The city of Vancouver is planning for there to be zero use of Natural Gas by 2050. People are very upset.  People, especially folks like the Canadian Tax Payers, Federation say it costs too much money.  And yet what those voices ignore is the cost of doing nothing.  Not reducing our total fossil fuel usage to zero before hitting that 843 budget will have consequences that will cost taxpayers billions, perhaps trillions, of dollars.  Already, we have had disasters like those in Fort MacMurray, connected to climate change, that will cost the insurance industry billions, cost government hundreds of millions just for dealing with the disasters at the time (Infrastructure repair comes later), and cost residents thousands in expenses trying to put their lives back together.  The same goes for other flooding and fire disasters in Canada over the past few years. And this, with only 1ºC of warming in the world so far…

So this policy is what climate action means. In order to stop pushing our planet to an unliveable state, we must stop using fossil fuels and a gradual decline to zero before 2050 makes sense. Replacing heating appliances using Natural Gas with electricity and requiring buildings to be far more energy efficient is the low hanging fruit.

So you might ask if there are similar plans in Port Alberni. Do we have similar reduction targets? No. Should we? Honestly, yes, but we’re not there yet. Instead, we are working on policies that will help people transition even if the implied end goal is not yet spelled out.

The City of Port Alberni is working on a program to be implemented soon that will give homeowners rebates if they switch their oil (and possibly natural gas) home heating appliances (furnaces) to electric.  There are similar programs in Nanaimo and other cities.  There will also be rebates that will encourage making your home more energy efficient because the best way to save money isn’t to pick the cheapest fuel, it is to reduce the need for any fuel at all.

We will try to help that happen and in the process we will be starting to make the required reductions that Vancouver has been so brave as to state in full.  We will all need to be more brave in the coming years, this change will be very rewarding, but undeniably difficult.

P.S.
By the way, the conclusions of the report I linked to at the top before the little table…. was that the math shows us we cannot start any new fossil fuel infrastructure. None.  The operations in the world today that are currently extracting coal, oil, and gas, have more than enough carbon in them to put us over the 2ºC limit (just under 1000 gigatonnes).  So that makes questions about whether or not to support things like LNG, Kinder Morgan, Dakota Access, and other new infrastructure pretty moot…. the report recommends no new fossil fuel infrastructure be approved or built.

This reinforces many research papers published recently showing that 99% of unconventional (i.e.. oilsands and fracked gas) and 72% of conventional oil reserves remaining in Canada must stay in the ground. (Nature – data table 3)

P.P.S.

There seems to be talk in the media about an incredible 70% decrease in 4 years.  This is false.

The 70% by 2020 refers to new construction only, not existing buildings (renos). Vancouver are focusing on their building bylaws (because they can do that under the Vancouver Charter). They want all new construction to be 100% renewable by 2030. 90% by 2025. This is Reasonable.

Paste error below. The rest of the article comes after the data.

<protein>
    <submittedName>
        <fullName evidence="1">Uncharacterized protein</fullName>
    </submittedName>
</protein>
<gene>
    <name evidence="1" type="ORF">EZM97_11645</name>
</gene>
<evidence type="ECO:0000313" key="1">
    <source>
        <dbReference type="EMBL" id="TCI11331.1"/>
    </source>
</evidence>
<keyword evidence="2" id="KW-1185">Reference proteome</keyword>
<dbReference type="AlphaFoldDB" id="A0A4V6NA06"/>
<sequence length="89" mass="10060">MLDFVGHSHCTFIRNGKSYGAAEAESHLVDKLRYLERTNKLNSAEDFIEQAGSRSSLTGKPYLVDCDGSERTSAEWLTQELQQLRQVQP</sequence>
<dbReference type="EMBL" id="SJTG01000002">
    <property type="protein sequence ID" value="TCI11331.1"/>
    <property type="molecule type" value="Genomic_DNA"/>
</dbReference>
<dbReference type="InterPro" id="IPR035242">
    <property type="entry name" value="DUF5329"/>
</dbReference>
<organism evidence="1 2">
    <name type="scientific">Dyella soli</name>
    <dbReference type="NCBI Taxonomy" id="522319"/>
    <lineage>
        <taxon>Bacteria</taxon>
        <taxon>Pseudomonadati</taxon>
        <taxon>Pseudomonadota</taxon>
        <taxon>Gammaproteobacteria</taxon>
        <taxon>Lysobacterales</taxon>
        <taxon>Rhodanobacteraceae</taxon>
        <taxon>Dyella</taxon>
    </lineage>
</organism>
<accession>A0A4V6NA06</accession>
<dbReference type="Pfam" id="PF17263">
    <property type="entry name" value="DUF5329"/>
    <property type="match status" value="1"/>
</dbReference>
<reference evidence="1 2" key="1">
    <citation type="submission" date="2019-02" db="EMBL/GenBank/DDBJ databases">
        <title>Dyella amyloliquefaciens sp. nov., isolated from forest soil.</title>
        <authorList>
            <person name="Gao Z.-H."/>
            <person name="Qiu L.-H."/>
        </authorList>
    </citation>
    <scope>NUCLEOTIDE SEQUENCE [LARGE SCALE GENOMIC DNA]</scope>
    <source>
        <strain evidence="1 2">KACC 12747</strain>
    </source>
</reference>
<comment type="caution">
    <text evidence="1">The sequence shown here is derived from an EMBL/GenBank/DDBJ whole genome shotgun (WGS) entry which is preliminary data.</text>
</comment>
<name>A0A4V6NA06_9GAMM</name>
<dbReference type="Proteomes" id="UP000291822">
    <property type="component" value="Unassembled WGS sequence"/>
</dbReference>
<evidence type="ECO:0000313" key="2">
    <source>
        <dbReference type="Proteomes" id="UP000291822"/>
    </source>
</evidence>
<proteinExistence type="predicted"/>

Here is the report that is being referenced, it says:

“Analysis undertaken in the development of the Renewable City Strategy estimated that of all the buildings (measured by floor space not number of structures) that are anticipated by 2050:
30% would be built prior to 2010
30% would be built between 2010 and 2020
40% would be built after 2020.

If all buildings are to use only renewable energy by 2050, the sooner new buildings achieve near zero emissions, the fewer buildings there will be that require costly and challenging deep energy retrofits to achieve the target.”

The best way to make that switch isn’t shift from nat gas to electricity, it is to reduce energy usage to as close to zero as possible, and that is exactly what they have proposed to require new developments to do by adopting Passive House or alternative zero emission building standards”

from their third recommendation:

“THAT Council direct staff to build all new City-owned and Vancouver Affordable Housing Agency (VAHA) projects to be Certified to the Passive House standard or alternate zero emission building standard, and use only low carbon fuel sources, in lieu of certifying to LEED Gold unless it is deemed unviable by Real Estate and Facilities Management, or VAHA respectively, in collaboration with Sustainability and report back with recommendations for a Zero Emissions Policy for New Buildings for all City-owned and VAHA building projects by 2018.”

Council Document

RFPs to nowhere. Managing expectations.

Ask anyone what they think the most important job of a City is and they will probably say something that includes the words ‘roads’, ‘bridges’, and ‘sewers’.

It is without question that the biggest bill the city faces in terms of tangible, in-your-face, infrastructure is maintaining and replacing those three general things.  So it follows that when the public sees a project that is not performing as well as they expect, that they are especially annoyed. I think the Gertrude Street bridge project falls safely into that category now.

IMG_1942sm

Here is a time-lapse of its progress from the beginning of February to last Wednesday.

The great controversy has been on the delay and cost overruns.  Certainly one can understand the frustration when initial reports were that the full road closure that started Feb. 3 would “run for three weeks.